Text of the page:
Friday, 3 May 2013

Milkwood Urban Permaculture Design

For the past two weeks I've been a busy bee, studying with the Milkwood folks, learning about urban permaculture designs. It was pretty intense and tiring at times, but it was so worth it.  We had access to a great set of teachers, who were not only intelligent and knowledgeable, but were also great communications of ideas. My fellow students were a great mix of people, fun and smart. We're already forming a little Hobart community, and that's just fabulous :)

I've come away with a renewed enthusiasm to tackle my garden. It doesn't matter if I don't stay here, someone will always benefit. There might not be swales, but I can already see grape vines and wicking beds on my balcony, sheet mulching on my fruit trees and comfrey in the garden. Oh, and chooks. Definitely some chooks.

Now that I'm gainfully unemployed, there's so much more time to explore permaculture!

Tuesday, 23 April 2013

Autumn leaves

Some pretty pictures of autumn at Valleyfield. I'm quite taken with the secondhand (actually, third hand) 5D Mk II. It makes wonderfully rich images and I'm working with a full frame camera! I can't wait to spend more time with it and learn all of its quirks.

Wednesday, 17 April 2013

Garden Wedding

Stacey from the Agrarian Kitchen just got married! The ceremony was held last Saturday at a private estate called Valleyfield in New Norfolk. The garden is just beautiful with grand old trees and immaculate lawns. This isn't normally opened to be public, but Sev managed to organise this especially for Stacey.

The weather looked gray and it rained as I drove to New Norfolk.  Luckily, the sky cleared just as the bride walked down the aisle.  Talk about timing!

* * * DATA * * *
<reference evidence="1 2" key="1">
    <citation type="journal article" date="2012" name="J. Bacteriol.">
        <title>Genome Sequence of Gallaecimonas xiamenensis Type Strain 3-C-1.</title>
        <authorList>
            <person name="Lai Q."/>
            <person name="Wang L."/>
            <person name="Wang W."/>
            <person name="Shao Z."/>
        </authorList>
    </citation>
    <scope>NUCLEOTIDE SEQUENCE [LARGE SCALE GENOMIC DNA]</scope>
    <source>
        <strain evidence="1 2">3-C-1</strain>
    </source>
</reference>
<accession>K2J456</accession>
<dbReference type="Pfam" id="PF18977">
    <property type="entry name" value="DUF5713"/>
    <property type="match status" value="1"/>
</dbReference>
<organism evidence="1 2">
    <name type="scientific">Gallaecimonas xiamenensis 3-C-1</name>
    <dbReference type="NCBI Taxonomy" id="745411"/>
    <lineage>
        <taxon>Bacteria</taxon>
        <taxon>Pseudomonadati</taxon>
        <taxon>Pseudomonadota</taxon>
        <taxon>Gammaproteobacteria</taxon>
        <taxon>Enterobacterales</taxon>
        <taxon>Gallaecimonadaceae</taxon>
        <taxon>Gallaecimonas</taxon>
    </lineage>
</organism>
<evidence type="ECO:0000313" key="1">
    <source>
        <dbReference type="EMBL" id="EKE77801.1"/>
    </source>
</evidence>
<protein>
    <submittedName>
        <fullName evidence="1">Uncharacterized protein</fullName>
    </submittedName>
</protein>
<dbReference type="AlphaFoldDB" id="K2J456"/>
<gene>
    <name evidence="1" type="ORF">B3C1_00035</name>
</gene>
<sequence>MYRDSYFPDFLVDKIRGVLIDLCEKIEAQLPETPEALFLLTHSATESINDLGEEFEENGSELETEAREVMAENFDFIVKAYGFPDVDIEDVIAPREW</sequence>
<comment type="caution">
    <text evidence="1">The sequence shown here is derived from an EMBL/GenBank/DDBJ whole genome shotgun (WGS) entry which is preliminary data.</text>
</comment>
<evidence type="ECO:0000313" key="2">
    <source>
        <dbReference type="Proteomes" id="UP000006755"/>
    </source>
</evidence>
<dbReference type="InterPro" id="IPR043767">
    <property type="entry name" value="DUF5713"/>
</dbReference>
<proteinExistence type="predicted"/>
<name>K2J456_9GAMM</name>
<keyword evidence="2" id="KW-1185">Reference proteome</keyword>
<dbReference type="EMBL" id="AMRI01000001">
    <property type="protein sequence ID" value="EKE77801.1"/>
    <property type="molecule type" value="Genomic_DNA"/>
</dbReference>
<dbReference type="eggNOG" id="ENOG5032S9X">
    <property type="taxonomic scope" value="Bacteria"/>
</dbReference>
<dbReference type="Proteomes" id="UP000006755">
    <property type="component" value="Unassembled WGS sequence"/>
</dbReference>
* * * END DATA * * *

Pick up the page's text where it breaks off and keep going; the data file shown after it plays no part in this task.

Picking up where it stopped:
I took some photos from the ceremony and reception, but I will keep them for new couple.  I am, however, going to share photos from the delicious afternoon tea that Rodney and Severine had organised.

There were so many great moments at the wedding, and thank you for sharing your special day with me. Congratulations again, Adam and Stacey and may your new life together be filled with love, and happiness :) xx

Friday, 12 April 2013

A new beginning


Yesterday was my last day at work and will not have to look at another bit of code for a while (*until I start another project in May).  There's a few exciting things on the horizon, like job searching and a lot of grown up decisions to make. 

I feel alive again :)

Saturday, 9 March 2013


What happened to this year?  It's March already and I'm pulling carrots and onions from the ground, to make room for autumn plants.  Excitingly, I have a few plants of shungiku from Provenance Growers.  It's one of my favourite veg.  It has a pretty strong bitter flavour that's great in soups and stock. 

Predictably, I have planted kale to ensure a steady background crop because they are prolific and are pretty indestructable.  I've gotten a few sprouting purple broccoli seedlings too.  There's also good old broccolis too, but who knows, I've never had one that forms a proper head.  I suspect, I am planting them too late.  We'll find out soon enough!

Are you ready for autumn?  It's my favourite time of the year. 

Sunday, 3 March 2013

Macarons at the Agrarian Kitchen

A few weeks ago I went the Agrarian Kitchen for the macaron class.  I was especially looking forward to this, as I have a few of my friends coming to the class with me.  It was going to be a super-fun, sugar-filled day.  The class was taken by Alistair Wise from Sweet Envy.  You know those beautiful macarons sitting in the immaculate display in his shop?  We were taught that very recipe.  The one that took Alistair two years to perfect. YES!

The day began with a forage in the garden for herbs.  I wasn't able to make it because of work, so no photos of the gorgeous garden, I'm afraid...  But I did get there in the nick of time before the cooking began though.  Phew!